Heartworm preventive products have never been “100% effective”, but they have been pretty close. It is interesting to note that in the drug approval process, testing is done in a (relatively) small number of Beagles in a laboratory setting, using only 100 microfilariae to infect the subjects. This is a far cry from the outdoor Labrador Retriever getting infected with thousands of microfilariae each month. In a way, I’m surprised that in years past we have seen almost 100% efficacy under field conditions.
As far as failure rates in one product versus another, it was the consensus of all present that there is no heartworm preventive that can be singled out as being worse or better than the rest.
Timing of the medicine dose does matter. Does “once per month” equal every 30 days? Maybe not. Maybe a client gives the medicine on July 4 and August 20. If you give the medications more than 30 days apart, risk of infection increases. More than 45 days apart increases the risk even more. Failing to give the medicine year-round in endemic areas dramatically increases risk of infection. Client compliance is obviously a factor, but I doubt that we have experienced a sudden and dramatic change in the numbers of clients who “cheat” on their medication, versus years past.
Merial (the makers of Heartgard-30) has done a market research study showing that many dog-owners lack awareness of the severity of the disease and of the expense and complexity of treating it. They don’t realize it is fatal, and believe it is easily and inexpensively treated “with a pill”. Thus they lack incentive to bring their dogs in and start preventive medicine. Here the company is looking at the “unchurched” for marketing purposes.
I doubt that this data is as applicable in endemic areas like ours as it is where the parasite is less problematic. Rarely (unlike 30 years ago) do I now find clients who have “never heard of heartworms.” And in considering the treatment process, I personally encounter more people who believe that the disease is always fatal and untreatable (which is certainly not true).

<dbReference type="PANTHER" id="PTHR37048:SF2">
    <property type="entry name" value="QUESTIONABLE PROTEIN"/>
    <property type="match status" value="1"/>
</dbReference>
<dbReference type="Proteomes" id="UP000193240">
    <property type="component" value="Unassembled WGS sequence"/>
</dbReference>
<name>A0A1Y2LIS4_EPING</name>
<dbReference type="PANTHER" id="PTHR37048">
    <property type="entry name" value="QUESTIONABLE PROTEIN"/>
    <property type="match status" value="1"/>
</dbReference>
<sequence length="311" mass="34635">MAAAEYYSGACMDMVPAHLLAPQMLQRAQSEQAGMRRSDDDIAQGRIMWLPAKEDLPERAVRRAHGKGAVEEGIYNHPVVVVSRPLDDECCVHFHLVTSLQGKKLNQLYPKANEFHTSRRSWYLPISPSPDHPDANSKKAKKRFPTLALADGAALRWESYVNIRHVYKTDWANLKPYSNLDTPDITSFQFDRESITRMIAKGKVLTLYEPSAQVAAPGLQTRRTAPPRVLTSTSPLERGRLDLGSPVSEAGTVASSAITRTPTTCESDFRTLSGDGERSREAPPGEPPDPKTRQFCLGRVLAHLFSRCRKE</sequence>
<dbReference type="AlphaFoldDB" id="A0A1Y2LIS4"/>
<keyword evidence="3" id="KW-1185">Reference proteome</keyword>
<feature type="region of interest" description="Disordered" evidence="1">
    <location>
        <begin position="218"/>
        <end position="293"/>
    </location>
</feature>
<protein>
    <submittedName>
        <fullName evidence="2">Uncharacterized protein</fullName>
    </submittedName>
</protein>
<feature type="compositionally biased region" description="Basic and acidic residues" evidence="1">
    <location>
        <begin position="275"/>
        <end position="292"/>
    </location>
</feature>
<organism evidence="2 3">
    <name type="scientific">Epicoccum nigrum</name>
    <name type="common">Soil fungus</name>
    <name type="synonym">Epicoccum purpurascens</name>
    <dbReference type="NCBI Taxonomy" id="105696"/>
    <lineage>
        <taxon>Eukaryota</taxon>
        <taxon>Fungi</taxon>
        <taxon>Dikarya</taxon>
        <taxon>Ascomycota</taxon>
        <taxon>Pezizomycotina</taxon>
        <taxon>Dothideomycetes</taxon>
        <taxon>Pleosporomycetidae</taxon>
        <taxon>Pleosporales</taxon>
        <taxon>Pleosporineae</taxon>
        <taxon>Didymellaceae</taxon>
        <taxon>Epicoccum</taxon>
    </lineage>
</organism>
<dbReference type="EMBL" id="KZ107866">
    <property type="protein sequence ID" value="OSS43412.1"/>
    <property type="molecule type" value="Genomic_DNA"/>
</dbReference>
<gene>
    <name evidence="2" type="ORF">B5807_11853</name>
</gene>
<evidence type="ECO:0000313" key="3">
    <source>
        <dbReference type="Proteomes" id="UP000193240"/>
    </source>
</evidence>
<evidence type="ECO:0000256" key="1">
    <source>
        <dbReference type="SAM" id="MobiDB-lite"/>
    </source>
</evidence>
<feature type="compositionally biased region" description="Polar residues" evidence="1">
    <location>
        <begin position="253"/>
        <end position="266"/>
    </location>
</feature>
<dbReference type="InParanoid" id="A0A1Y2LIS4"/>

Merial’s proposed solution to this lack of awareness (found in their surveys among the “unchurched”) is to start a new ad campaign that diverges from the old “warm fuzzy” approach, to a new “scare hell out of them” approach. This ad appears to be the beginning. It says: “Preventing heartworm disease is easy. Treating it, sadly, is anything but.”
Again, this lack of awareness is not something that I am concerned with in my own patient population. We work strenuously to educate our clients. While there are certainly those with misconceptions, there are few who "never heard of it" these days. It certainly doesn't explain the cases of apparent failure of year-round preventive medication.
Immune system participation is implicit (but not fully understood) in the degree of natural resistance to infection, performance of the preventive medication, and in the outcome of the treatment process. This doubtless accounts for some variation in success in all these areas. Dogs just aren’t all the same.
Unfortunately, no strategy was recommended to increase the effectiveness of preventive medication. Clinical experience in our practice has shown no advantage to dosing more frequently or with higher doses (dramatically higher doses in some cases).